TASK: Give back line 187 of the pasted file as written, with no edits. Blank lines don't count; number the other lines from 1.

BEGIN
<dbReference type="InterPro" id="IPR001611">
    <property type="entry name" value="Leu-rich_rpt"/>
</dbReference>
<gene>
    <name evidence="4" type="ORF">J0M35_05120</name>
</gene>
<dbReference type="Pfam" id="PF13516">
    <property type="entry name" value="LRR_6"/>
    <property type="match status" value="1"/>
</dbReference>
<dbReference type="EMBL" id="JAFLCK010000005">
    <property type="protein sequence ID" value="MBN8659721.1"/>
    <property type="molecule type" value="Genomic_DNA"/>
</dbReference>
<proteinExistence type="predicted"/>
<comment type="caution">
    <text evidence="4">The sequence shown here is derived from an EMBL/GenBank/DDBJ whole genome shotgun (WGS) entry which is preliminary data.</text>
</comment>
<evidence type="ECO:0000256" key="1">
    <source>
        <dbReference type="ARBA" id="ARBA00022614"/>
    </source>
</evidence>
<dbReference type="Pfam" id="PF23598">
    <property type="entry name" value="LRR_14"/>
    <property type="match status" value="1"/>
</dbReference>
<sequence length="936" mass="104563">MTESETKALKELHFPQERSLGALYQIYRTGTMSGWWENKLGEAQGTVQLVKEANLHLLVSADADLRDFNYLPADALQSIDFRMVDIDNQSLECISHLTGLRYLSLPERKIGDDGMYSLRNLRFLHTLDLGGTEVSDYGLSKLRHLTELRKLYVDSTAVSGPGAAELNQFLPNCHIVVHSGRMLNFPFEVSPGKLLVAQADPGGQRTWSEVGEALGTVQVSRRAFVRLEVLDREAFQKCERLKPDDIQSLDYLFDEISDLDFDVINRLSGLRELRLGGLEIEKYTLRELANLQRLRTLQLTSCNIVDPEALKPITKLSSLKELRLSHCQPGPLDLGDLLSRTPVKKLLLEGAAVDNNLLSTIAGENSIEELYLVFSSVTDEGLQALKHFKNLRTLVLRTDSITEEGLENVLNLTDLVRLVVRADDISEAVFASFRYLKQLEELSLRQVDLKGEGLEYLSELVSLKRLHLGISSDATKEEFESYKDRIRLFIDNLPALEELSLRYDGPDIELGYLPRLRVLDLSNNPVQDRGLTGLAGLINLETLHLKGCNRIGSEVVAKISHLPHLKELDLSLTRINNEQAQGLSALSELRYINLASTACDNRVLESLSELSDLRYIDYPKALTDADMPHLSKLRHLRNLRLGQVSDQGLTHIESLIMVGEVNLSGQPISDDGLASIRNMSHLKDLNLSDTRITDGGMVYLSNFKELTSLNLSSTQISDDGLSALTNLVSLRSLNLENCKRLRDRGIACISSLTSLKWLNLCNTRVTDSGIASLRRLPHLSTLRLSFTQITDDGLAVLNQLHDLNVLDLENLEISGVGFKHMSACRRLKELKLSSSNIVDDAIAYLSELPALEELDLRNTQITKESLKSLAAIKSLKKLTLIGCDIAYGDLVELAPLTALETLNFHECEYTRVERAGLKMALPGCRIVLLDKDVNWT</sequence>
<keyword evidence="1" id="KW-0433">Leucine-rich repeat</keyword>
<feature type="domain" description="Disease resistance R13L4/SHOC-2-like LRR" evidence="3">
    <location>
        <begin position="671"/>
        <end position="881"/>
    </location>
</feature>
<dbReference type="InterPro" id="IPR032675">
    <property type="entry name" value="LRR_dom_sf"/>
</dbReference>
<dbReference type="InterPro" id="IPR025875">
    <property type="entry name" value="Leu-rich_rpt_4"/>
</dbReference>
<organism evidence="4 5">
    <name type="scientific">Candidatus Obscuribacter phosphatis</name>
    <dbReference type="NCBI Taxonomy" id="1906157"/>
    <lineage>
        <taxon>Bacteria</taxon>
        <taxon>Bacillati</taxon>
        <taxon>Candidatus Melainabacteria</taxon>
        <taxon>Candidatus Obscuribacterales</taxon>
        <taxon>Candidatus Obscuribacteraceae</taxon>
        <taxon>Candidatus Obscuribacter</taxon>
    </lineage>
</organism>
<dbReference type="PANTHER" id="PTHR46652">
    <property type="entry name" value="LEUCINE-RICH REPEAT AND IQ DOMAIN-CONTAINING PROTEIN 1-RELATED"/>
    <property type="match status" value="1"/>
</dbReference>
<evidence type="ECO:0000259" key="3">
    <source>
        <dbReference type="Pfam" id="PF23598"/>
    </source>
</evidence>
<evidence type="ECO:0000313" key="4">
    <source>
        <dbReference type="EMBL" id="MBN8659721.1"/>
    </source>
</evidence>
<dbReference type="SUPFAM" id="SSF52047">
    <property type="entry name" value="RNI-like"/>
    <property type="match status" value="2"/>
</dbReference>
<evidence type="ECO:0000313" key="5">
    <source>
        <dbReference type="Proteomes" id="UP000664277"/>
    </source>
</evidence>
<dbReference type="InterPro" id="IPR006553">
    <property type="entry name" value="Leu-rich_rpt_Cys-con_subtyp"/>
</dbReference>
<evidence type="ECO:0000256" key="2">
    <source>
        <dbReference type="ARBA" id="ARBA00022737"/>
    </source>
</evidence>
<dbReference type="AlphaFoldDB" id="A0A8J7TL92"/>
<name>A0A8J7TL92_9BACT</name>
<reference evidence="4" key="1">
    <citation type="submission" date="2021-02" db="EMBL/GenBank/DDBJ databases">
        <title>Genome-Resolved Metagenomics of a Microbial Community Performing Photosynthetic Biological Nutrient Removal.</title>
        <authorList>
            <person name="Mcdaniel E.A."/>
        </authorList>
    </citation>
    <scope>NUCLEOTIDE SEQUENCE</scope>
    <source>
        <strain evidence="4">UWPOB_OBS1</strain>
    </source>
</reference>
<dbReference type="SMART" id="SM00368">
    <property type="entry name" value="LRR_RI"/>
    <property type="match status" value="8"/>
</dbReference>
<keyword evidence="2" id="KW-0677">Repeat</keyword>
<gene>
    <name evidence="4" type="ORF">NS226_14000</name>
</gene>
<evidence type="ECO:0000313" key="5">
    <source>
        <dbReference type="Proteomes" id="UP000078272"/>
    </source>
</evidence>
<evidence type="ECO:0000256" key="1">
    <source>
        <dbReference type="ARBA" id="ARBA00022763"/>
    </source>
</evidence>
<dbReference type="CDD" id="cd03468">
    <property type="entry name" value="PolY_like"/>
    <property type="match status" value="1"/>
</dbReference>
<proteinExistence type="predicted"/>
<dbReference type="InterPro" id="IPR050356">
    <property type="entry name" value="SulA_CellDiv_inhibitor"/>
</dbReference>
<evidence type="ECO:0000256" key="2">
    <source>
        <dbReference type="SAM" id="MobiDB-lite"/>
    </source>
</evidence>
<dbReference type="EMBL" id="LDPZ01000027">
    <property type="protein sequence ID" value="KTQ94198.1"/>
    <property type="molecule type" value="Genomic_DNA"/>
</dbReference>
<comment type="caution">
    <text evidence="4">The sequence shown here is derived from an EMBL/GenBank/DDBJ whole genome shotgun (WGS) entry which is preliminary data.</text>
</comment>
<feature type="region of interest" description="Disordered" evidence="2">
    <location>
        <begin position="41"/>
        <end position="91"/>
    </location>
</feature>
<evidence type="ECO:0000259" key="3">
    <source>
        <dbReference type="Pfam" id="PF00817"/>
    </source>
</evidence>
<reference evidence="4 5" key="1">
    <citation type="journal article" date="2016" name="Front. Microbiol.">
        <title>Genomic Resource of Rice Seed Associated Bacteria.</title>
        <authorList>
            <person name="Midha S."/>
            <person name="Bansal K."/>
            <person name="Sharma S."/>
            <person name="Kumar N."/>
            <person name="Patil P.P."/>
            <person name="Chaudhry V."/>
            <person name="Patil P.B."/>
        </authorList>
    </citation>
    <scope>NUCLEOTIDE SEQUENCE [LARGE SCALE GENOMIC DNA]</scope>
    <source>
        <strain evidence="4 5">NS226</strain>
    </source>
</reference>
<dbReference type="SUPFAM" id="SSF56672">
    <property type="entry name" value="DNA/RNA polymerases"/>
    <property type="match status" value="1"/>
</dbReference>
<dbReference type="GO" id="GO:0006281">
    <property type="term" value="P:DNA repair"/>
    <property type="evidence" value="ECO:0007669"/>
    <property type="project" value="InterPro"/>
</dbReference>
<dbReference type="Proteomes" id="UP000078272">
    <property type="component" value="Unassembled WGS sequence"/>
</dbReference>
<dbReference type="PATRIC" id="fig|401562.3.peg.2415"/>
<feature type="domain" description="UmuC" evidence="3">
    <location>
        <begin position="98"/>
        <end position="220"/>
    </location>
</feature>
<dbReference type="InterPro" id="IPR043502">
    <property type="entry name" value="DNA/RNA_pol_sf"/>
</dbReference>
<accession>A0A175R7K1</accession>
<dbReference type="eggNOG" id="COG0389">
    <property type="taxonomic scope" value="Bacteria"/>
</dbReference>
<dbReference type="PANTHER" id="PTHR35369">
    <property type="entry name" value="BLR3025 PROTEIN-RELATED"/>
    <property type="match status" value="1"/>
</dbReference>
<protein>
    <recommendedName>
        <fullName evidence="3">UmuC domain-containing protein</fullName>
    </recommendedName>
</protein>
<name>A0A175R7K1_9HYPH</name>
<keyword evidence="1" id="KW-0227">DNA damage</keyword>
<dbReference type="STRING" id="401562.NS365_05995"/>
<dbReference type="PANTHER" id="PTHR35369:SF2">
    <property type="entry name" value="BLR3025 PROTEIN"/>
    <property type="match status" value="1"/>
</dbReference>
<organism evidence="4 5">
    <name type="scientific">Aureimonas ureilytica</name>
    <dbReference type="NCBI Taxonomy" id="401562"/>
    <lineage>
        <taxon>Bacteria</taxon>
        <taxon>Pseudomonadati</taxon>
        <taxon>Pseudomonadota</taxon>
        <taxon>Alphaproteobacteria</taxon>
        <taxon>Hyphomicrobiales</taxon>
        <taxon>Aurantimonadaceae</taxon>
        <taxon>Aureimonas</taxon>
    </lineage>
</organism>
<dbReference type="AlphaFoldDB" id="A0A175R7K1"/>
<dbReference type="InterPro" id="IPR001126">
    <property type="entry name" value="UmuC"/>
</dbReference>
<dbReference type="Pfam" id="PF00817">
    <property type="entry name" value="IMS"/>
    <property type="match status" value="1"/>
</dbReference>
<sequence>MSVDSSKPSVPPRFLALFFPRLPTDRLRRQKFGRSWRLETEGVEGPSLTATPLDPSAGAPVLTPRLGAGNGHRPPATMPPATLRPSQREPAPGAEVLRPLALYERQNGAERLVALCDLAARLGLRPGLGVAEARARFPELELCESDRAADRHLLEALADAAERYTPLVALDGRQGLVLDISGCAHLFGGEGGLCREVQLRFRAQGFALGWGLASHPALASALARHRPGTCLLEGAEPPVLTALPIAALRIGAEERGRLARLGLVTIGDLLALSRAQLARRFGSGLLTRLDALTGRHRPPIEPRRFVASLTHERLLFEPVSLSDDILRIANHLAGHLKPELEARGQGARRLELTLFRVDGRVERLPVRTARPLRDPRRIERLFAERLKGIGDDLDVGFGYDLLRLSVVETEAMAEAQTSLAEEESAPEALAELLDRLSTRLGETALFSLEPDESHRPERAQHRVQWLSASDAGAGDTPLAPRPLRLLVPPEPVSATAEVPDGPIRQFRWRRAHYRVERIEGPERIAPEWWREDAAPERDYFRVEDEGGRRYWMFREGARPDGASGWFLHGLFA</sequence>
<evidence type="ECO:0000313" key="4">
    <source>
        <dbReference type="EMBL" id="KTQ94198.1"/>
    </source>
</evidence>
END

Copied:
</dbReference>